If you crack open some of the mustier books about the Internet—you know the ones I’m talking about, the ones which invoke Roland Barthes and discuss the sexual transgressing of MUDs—one of the few still relevant criticisms is the concern that the Internet by uniting small groups will divide larger ones.
You may remember this as the Bowling Alone thesis applied to the Internet; it got some traction in the late 1990s. The basic idea is: electronic entertainment devices grows in sophistication and inexpensiveness as the years pass, until by the 1980s and 1990s, they have spread across the globe and have devoured multiple generations of children; these devices are more pernicious than traditional geeky fares inasmuch as they are often best pursued solo. Spending months mastering Super Mario Bros—all alone—is a bad way to grow up normal.
The 4 or 5 person Dungeons & Dragons party (with a dungeon master) gives way to the classic arcade with its heated duels and oneupsmanship; the arcade gives way to the flickering console in the bedroom with one playing Final Fantasy VII—alone. The increased graphical realism, the more ergonomic controllers, the introduction of genuinely challenging AI techniques… Trend after trend was rendering a human opponent unnecessary. And gamer after gamer was now playing alone.
Perhaps, the critic says, the rise of the Internet has ameliorated that distressing trend—the trends favored no connectivity at first, but then there was finally enough surplus computing power and bandwidth for massive connectivity to become the order of the day.
It is much more satisfactory and social to play MMORPGs on your PC than single-player RPGS, much more satisfactory to kill human players in Halo matches than alien AIs. The machines finally connect humans to humans, not human to machine. We’re forced to learn some basic social skills, to maintain some connections. We’re no longer retreating into our little cocoons, interacting with no humans.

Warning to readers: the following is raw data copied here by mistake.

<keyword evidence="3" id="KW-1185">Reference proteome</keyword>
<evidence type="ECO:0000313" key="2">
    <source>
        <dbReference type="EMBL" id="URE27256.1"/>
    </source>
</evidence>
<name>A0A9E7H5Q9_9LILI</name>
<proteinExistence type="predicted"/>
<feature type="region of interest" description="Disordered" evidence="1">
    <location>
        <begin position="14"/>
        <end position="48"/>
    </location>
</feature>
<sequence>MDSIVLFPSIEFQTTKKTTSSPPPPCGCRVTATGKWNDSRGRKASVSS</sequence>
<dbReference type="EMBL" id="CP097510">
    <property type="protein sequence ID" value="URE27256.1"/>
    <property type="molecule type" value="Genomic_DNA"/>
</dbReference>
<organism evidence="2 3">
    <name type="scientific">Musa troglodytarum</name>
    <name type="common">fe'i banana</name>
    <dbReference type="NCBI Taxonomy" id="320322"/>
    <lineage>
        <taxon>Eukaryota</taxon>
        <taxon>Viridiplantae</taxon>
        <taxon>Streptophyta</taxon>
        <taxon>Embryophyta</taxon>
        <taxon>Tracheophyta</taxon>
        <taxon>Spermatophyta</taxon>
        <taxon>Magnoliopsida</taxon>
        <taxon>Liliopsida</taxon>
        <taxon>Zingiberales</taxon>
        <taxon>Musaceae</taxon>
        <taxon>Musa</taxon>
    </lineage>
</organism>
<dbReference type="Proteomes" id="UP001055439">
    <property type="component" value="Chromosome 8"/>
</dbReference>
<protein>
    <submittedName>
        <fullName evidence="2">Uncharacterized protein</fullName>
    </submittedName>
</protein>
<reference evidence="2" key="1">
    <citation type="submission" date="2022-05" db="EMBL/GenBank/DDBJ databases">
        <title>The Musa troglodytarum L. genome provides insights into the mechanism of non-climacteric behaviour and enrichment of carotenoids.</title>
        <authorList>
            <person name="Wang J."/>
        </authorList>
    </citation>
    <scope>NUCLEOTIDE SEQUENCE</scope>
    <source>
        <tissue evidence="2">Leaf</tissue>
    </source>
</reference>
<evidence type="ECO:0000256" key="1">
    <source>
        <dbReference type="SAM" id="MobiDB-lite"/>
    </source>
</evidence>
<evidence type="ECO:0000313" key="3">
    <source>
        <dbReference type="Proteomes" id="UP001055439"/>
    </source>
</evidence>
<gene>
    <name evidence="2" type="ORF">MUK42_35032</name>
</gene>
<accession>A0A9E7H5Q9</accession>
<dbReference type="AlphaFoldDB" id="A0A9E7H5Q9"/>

But, the critic continues, things still are not well. We are still alienated from one another. The rise of the connected machines still facilitates withdrawal and isolation. It presents the specter of the hikikomori—the person who ceases to exist in the physical realm as much as possible. It is a Japanese term, of course. They are 5 years further in our future than we are (or perhaps one should say, were?). Gibson writes, back in 2001 (see also his “Shiny Balls of Mud” short essay):
The Japanese seem to the rest of us to live several measurable clicks down the time line. The Japanese are the ultimate Early Adopters, and the sort of fiction I write behooves me to pay serious heed to that. If you believe, as I do, that all cultural change is essentially technologically driven, you pay attention to the Japanese. They’ve been doing it for more than a century now, and they really do have a head start on the rest of us, if only in terms of what we used to call ‘future shock’ (but which is now simply the one constant in all our lives).
Gibson also discusses the ‘Mobile Girl’ and text messaging; that culture began really showing up in America around 20051—Sidekicks, Twitter etc. You can do anything with a cellphone: order food, do your job, read & write novels, maintain a lively ‘social’ life, engage in social status envy (‘She has a smaller phone, and a larger collection of collectibles on her cellphone strap! OMG!’)… Which is just another way of saying ‘You can do anything without seeing people, just by writing digital messages’. (And this in a country with one of the most undigitizable writing systems in existence!2 Languages are not created equal3.)
The hikikomori withdraws from all personal contact. The hikikomori does not hang out at the local pub, swilling down the brewskis as everyone cheers on the home team. The hikikomori is not gossiping at the rotary club nor with the Lions or mummers or Veterans or Knights. hikikomoris do none of that. They aren’t working, they aren’t hanging out with friends.